- In a very strong quarter for MannKind, Afrezza sales more than doubled sequentially and more than tripled YOY to $4.5 million in 4Q17 (from a base of $2 million in 3Q17 and $1.3 million in 4Q16). This was a departure for the Afrezza business, with otherwise struggled throughout 2017 (-8% sequentially in 1Q17, +25% in 2Q17, +28% in 3Q17), and we see 4Q17 as an early sign of increased commercial traction. MannKind announced 2018 guidance of $25-$30 million in Afrezza net revenue. In 2H17, sales of $6.4 million came in at the low end of a $6-$10 million guidance window.
- New CMO Dr. David Kendall provided a clinical trial update on Afrezza, highlighting the December 2017 completion of the STAT study comparing time-in-range (with CGM!) between MannKind’s inhaled insulin and Novo Nordisk’s NovoLog (insulin aspart). The data has been submitted to ADA, and will hopefully be accepted for presentation at the June 2018 Scientific Sessions – we’re eager to see it. MannKind CEO Mr. Michael Castagna also pointed to several mentions of Afrezza at ATTD 2018 as a sign of “improved scientific awareness” (talks from Drs. Bruce Bode and Satish Garg).
- Management referenced the FDA-approved ultra-rapid-acting label claim for Afrezza, granted in early October 2017. This could continue to be a tailwind for the franchise in 2018.
MannKind provided its 4Q17 update in a call this afternoon led by CEO Mr. Michael Castagna (click for the press release). Sales of inhaled insulin Afrezza totaled $4.5 million, more than doubling sequentially from $2 million in 3Q17 and more than tripling YOY from $1.3 million in 4Q16. This impressive financial performance marks a departure for the Afrezza business, which was otherwise sluggish in 2017 (-8% sequentially in 1Q17, +25% in 2Q17, +28% in 3Q17). Notably, $4.5 million in 4Q17 revenue nearly matches year-to-date Afrezza sales up to 3Q17 ($4.7 million). The product posted $9.2 million for the full year 2017 vs. $1.9 million in 2016.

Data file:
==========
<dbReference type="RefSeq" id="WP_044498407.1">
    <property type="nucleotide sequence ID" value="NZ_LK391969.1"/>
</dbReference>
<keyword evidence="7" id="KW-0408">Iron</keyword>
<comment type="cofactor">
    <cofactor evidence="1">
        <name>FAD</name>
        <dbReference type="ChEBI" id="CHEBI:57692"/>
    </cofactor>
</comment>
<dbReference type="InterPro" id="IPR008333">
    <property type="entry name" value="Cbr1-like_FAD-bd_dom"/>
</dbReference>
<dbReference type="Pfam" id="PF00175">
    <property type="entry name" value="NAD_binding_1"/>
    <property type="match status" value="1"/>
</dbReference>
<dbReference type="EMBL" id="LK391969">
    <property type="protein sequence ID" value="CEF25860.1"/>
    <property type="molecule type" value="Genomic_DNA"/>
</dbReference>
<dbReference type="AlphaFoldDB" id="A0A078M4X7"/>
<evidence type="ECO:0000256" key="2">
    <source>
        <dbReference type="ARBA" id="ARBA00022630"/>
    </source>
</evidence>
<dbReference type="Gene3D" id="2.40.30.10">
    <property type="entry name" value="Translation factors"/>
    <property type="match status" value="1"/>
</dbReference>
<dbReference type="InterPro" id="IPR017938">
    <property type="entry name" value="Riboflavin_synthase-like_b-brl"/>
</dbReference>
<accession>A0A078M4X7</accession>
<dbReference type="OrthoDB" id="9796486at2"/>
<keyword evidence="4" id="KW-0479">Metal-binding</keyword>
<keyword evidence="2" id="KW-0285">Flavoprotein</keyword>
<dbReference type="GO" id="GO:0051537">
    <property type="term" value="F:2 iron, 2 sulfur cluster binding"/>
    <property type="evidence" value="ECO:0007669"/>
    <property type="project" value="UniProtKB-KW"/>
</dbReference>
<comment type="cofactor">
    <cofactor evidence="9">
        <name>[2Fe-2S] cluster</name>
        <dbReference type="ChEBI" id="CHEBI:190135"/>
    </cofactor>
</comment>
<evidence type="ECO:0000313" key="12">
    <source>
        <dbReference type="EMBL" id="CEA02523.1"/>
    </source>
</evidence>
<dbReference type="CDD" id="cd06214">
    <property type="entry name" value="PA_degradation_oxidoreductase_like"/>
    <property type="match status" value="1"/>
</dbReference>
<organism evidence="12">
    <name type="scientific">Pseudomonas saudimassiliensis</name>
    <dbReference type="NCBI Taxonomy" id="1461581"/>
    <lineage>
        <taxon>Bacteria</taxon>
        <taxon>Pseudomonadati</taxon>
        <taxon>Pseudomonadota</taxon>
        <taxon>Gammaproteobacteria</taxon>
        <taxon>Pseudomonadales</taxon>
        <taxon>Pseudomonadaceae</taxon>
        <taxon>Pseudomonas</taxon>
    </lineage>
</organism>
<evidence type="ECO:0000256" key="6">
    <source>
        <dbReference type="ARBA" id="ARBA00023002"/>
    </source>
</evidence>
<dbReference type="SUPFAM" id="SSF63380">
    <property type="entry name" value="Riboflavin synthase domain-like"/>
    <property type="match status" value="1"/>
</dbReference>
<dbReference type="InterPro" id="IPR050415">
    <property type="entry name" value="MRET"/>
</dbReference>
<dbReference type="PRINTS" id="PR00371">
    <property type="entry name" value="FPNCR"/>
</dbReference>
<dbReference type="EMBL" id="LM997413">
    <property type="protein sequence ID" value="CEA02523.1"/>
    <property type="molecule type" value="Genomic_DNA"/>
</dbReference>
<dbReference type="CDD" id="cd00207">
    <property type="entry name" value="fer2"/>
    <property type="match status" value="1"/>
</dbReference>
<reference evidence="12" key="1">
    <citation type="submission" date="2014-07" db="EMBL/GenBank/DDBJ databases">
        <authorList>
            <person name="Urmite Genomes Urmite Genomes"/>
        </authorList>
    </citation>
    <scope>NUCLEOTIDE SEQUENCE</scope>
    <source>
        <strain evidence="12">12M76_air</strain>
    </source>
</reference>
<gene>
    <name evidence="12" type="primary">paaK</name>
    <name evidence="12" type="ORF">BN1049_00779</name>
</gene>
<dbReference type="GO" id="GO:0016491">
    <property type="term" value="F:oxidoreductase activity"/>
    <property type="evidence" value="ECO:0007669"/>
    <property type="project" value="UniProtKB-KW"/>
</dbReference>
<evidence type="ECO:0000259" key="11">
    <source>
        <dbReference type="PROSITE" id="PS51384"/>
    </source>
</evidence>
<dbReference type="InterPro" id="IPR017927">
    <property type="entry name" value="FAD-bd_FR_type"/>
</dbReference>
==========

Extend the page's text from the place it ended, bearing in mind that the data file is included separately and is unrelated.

If 2016 was a year of “survival” for Afrezza (Sanofi terminated its partnership in January, MannKind relaunched the product in August), Mr. Castagna characterized 2017 as a year of “stability.” He acknowledged that it was a “challenging” 12 months, and acknowledged that while 4Q17 performance was reassuring, Afrezza could be doing even better. Management noted that 2H17 Afrezza sales of $6.4 million came in at the low end of guidance, projected at $6-$10 million.
MannKind announced 2018 guidance of $25-$30 million in Afrezza net revenue. Mr. Castagna pointed to 2018 as a year of “sustained growth,” and shared that the company had $48 million in cash and cash equivalents as of January 1, 2018 (compared to $20.1 million as of September 30, 2017).
In early October 2017, Afrezza received a highly-anticipated label update from FDA, with data added to reflect an ultra-rapid PK/PD profile (faster than Lilly’s Humalog). We wonder what impact (if any) this label claim had on 4Q17 sales growth. Management alluded to market research the company has done, revealing that endos, PCPs, and patients are looking for a better, faster mealtime insulin – there’s certainly demand for this in the real world, and Afrezza could provide a favorable option, but we imagine the positive impact of the label change on volume/sales may not appear until 1Q18 or later. This bodes well for Afrezza’s “sustained growth” in 2018.
Management emphasized that Afrezza sales to-date have been recorded when a patient picks up a prescription at the pharmacy, which is muted from the amount of product that MannKind ships to wholesalers. In 2018, the company will move to a new method of financial reporting, recording revenue at the point of shipment to wholesalers, which is something to be aware of in analyzing future quarterly results.
Throughout the call, Mr. Castagna and the rest of MannKind’s executive team maintained an optimistic view on the health of the Afrezza business: “People now view us as a stable company that will be here for the long run.” The company’s increase in cash runway as of 4Q17, coupled with Afrezza’s remarkable climb in sales, is definitely a positive sign in our view.